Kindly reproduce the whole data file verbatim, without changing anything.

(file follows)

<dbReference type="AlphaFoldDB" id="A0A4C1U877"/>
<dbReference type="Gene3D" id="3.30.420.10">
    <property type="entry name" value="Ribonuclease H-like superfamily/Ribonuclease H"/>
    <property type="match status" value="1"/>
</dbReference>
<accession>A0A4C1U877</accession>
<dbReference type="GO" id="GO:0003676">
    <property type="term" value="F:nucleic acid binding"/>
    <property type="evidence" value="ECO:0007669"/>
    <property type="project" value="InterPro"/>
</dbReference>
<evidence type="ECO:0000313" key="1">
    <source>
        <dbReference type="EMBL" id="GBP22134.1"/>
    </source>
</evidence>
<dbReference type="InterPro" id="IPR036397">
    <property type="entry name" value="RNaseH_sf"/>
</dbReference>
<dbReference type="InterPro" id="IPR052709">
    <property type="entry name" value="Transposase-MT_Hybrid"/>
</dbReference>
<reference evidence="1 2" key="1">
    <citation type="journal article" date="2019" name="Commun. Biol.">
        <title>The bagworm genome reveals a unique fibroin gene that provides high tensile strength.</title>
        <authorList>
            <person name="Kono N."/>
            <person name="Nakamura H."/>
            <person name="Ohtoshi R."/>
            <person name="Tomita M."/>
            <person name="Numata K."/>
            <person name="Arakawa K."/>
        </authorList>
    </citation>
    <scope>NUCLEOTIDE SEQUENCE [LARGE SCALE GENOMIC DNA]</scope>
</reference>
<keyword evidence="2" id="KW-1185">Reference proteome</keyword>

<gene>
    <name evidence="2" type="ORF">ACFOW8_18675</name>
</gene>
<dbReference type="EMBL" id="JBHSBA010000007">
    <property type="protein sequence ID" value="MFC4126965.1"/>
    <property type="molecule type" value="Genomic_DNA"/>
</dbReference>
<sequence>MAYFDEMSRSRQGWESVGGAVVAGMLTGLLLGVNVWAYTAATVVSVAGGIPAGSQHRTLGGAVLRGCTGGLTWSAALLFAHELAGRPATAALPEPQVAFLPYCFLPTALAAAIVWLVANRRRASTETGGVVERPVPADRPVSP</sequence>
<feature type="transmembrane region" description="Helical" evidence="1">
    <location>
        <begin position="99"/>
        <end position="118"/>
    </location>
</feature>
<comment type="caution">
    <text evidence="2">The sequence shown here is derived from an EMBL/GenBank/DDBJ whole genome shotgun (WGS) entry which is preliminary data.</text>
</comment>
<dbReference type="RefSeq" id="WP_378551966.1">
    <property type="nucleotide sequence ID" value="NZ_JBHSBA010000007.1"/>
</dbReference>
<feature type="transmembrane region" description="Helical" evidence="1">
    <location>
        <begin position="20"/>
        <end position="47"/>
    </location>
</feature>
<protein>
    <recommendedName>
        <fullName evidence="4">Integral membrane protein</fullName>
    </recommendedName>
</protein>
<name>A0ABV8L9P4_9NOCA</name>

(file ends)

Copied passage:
<dbReference type="AlphaFoldDB" id="A0A4C1U877"/>
<dbReference type="Gene3D" id="3.30.420.10">
    <property type="entry name" value="Ribonuclease H-like superfamily/Ribonuclease H"/>
    <property type="match status" value="1"/>
</dbReference>
<accession>A0A4C1U877</accession>
<dbReference type="GO" id="GO:0003676">
    <property type="term" value="F:nucleic acid binding"/>
    <property type="evidence" value="ECO:0007669"/>
    <property type="project" value="InterPro"/>
</dbReference>
<evidence type="ECO:0000313" key="1">
    <source>
        <dbReference type="EMBL" id="GBP22134.1"/>
    </source>
</evidence>
<dbReference type="InterPro" id="IPR036397">
    <property type="entry name" value="RNaseH_sf"/>
</dbReference>
<dbReference type="InterPro" id="IPR052709">
    <property type="entry name" value="Transposase-MT_Hybrid"/>
</dbReference>
<reference evidence="1 2" key="1">
    <citation type="journal article" date="2019" name="Commun. Biol.">
        <title>The bagworm genome reveals a unique fibroin gene that provides high tensile strength.</title>
        <authorList>
            <person name="Kono N."/>
            <person name="Nakamura H."/>
            <person name="Ohtoshi R."/>
            <person name="Tomita M."/>
            <person name="Numata K."/>
            <person name="Arakawa K."/>
        </authorList>
    </citation>
    <scope>NUCLEOTIDE SEQUENCE [LARGE SCALE GENOMIC DNA]</scope>
</reference>
<keyword evidence="2" id="KW-1185">Reference proteome</keyword>

<gene>
    <name evidence="2" type="ORF">ACFOW8_18675</name>
</gene>
<dbReference type="EMBL" id="JBHSBA010000007">
    <property type="protein sequence ID" value="MFC4126965.1"/>
    <property type="molecule type" value="Genomic_DNA"/>
</dbReference>
<sequence>MAYFDEMSRSRQGWESVGGAVVAGMLTGLLLGVNVWAYTAATVVSVAGGIPAGSQHRTLGGAVLRGCTGGLTWSAALLFAHELAGRPATAALPEPQVAFLPYCFLPTALAAAIVWLVANRRRASTETGGVVERPVPADRPVSP</sequence>
<feature type="transmembrane region" description="Helical" evidence="1">
    <location>
        <begin position="99"/>
        <end position="118"/>
    </location>
</feature>
<comment type="caution">
    <text evidence="2">The sequence shown here is derived from an EMBL/GenBank/DDBJ whole genome shotgun (WGS) entry which is preliminary data.</text>
</comment>
<dbReference type="RefSeq" id="WP_378551966.1">
    <property type="nucleotide sequence ID" value="NZ_JBHSBA010000007.1"/>
</dbReference>
<feature type="transmembrane region" description="Helical" evidence="1">
    <location>
        <begin position="20"/>
        <end position="47"/>
    </location>
</feature>
<protein>
    <recommendedName>
        <fullName evidence="4">Integral membrane protein</fullName>
    </recommendedName>
</protein>
<name>A0ABV8L9P4_9NOCA</name>